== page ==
‘Puss in Boots: The Last Wish’ - Compelling animation
After several lifetimes worth of swashbuckling and death defiance, Puss in Boots seems to have run out of time. An encounter with an oversized bell takes his 8th life, the ferocious and feather-capped feline has to face the facts. He’s got one life left, and it’s not to be wasted at the wrong end of a blade. Of course, Puss lives in a land of fairy tales, so instead of heeding the reality of his predicament, he sets off to find a magic wishing star to get back his lives and continue on as everyone’s favourite fearless hero.
Puss in Boots: The Last Wish sets the stage for the living legend with a roller coaster of an opening number. Small as he may be, Puss has an ego the size of the giant he faces off against. Unlike many cocksure protagonists, he’s got the skills to back it up. While he clearly gets himself into trouble more often than not, watching a two-foot cat take on whatever life throws at him isn’t only thrilling, but also heartbreaking given the movie’s plot.
Mortality isn’t new ground for animation, but it’s always a pleasure when it’s handled well. Puss slowly, but surely accepts that the life he’s lived on his own terms is coming to an end on someone else’s. With one precious life to spare he’s resigned to a nursing home to keep himself out of harm’s way. Yet, his safety comes at the cost of his spirit. The adventurer from the film’s beginning is forced into a life of dullness and it’s nothing short of depressing.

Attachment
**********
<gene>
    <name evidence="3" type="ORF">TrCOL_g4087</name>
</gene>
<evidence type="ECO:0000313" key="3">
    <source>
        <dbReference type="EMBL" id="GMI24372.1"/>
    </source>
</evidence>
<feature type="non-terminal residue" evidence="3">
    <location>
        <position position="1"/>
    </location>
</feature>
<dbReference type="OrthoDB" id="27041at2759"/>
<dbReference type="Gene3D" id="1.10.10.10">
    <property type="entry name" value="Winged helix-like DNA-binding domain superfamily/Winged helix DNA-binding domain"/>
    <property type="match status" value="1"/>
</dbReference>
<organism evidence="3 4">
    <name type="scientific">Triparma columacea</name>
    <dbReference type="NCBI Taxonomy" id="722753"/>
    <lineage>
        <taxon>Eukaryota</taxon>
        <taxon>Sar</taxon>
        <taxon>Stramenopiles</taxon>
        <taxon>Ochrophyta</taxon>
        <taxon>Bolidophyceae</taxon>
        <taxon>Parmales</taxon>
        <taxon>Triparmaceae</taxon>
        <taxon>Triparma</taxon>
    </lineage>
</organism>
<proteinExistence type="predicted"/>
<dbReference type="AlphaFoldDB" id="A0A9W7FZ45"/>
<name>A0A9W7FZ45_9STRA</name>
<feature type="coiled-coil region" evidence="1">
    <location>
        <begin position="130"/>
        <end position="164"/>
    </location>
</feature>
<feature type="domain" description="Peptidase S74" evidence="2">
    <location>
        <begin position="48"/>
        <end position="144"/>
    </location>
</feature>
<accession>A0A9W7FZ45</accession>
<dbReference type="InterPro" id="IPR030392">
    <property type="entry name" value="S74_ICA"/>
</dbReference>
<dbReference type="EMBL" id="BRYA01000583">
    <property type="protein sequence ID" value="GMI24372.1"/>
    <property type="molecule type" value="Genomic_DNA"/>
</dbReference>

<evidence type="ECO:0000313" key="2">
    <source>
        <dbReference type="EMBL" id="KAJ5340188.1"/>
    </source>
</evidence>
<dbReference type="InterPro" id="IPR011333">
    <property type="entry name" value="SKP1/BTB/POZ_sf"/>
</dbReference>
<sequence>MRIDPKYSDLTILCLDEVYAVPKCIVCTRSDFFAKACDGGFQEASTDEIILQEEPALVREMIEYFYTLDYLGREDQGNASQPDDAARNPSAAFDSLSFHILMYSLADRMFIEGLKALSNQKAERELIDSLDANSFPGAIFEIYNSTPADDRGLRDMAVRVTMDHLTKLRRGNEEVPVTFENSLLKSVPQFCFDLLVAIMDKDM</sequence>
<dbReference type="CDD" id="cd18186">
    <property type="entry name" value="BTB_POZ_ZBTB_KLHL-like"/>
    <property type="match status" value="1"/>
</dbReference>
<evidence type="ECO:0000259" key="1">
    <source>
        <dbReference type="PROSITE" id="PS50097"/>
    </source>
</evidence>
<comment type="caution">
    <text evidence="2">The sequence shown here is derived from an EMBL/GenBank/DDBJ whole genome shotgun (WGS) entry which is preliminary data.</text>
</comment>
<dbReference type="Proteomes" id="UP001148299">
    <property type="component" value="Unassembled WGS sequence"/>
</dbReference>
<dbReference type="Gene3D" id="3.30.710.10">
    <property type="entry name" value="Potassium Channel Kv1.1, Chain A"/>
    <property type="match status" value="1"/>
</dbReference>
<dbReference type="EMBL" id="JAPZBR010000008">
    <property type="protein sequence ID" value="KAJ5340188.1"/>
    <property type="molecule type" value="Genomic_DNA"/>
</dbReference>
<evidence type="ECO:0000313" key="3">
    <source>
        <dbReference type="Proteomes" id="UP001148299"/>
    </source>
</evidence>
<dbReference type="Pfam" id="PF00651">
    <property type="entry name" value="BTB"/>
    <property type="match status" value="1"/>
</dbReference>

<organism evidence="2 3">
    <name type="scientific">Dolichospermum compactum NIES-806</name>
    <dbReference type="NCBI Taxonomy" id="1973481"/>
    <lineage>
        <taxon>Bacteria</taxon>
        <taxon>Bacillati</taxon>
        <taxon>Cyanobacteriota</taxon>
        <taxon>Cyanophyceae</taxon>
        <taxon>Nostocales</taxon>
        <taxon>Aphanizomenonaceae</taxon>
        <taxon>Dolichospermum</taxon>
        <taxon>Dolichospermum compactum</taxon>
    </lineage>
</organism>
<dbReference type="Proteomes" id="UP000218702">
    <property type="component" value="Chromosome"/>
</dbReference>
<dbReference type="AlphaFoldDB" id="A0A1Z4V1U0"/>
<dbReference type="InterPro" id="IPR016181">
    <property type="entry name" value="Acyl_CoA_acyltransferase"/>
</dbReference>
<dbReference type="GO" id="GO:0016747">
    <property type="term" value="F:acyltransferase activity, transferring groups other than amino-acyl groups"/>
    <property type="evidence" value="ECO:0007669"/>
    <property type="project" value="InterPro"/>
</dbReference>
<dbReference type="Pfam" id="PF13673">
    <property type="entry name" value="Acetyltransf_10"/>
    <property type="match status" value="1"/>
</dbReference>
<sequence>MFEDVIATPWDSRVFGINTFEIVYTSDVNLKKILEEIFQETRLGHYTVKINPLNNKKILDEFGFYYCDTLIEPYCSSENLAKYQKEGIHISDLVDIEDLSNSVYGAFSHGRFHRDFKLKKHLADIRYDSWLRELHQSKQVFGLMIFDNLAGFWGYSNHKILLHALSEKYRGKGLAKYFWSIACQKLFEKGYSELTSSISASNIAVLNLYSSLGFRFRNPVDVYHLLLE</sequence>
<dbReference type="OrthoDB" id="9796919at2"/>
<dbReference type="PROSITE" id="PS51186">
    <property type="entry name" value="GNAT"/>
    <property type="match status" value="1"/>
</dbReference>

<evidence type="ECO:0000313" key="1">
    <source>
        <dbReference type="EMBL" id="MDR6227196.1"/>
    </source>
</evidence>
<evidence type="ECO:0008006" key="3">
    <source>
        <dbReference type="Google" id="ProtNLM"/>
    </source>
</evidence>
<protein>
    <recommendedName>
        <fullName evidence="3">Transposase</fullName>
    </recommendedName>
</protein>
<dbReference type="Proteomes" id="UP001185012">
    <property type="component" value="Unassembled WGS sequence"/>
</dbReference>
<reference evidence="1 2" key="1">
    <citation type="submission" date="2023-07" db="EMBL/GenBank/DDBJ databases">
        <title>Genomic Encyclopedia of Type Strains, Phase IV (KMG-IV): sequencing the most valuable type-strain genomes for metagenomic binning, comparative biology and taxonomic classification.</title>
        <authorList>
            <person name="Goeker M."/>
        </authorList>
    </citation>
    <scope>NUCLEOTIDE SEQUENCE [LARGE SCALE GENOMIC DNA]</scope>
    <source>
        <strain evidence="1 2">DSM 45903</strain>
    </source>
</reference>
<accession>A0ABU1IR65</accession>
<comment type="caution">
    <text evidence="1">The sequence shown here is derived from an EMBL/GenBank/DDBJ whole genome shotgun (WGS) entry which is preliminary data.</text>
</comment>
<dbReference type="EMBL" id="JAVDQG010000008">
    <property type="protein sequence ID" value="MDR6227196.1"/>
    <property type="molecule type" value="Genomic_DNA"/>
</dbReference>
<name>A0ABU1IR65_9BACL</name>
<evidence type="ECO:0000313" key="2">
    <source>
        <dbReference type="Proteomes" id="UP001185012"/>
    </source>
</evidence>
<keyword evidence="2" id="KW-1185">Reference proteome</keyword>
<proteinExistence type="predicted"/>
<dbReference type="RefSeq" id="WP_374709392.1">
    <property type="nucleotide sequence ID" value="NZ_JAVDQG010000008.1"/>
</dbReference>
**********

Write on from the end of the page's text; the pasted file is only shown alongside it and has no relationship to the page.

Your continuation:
The movie kicks up significantly once the plot gets going. Puss is joined once again by Salma Hayek’s Kitty Softpaws, and a stowaway junkyard dog named Perrito, played by Harvey Guillen, who’s too pathetic for words, yet infectiously optimistic.
With a set of protagonists, there must also be antagonists. Florence Pugh, Olivia Colman, Ray Winstone and Samson Kayo comprise the Goldilocks and the Three Bears crime family, coming across as the fairytale concoctions of a Guy Ritchie pitch meeting. Across the board the voice acting is well done and the humour is consistent, but where the film truly shines is with Wagner Moura’s Wolf. Sparingly used, yet incredibly impactful. From the design to the voice, the Wolf is one of the most compelling animated creations in the past few years.
For a movie about a cat coming to terms with his own mortality, Puss in Boots: The Last Wish is very even in its tone. It doesn’t sidestep the seriousness of its content and gives a worthy and heartfelt treatment to its main character. At the same time it’s tremendously funny, with only a few jokes that didn’t get me laughing. On top of that the film is visually inventive with eye-popping animation that’s impressive, and makes for perhaps the best animated film of 2022.
Rating: Big Screen Watch
Damian Levy is a film critic and podcaster for Damian Michael Movies.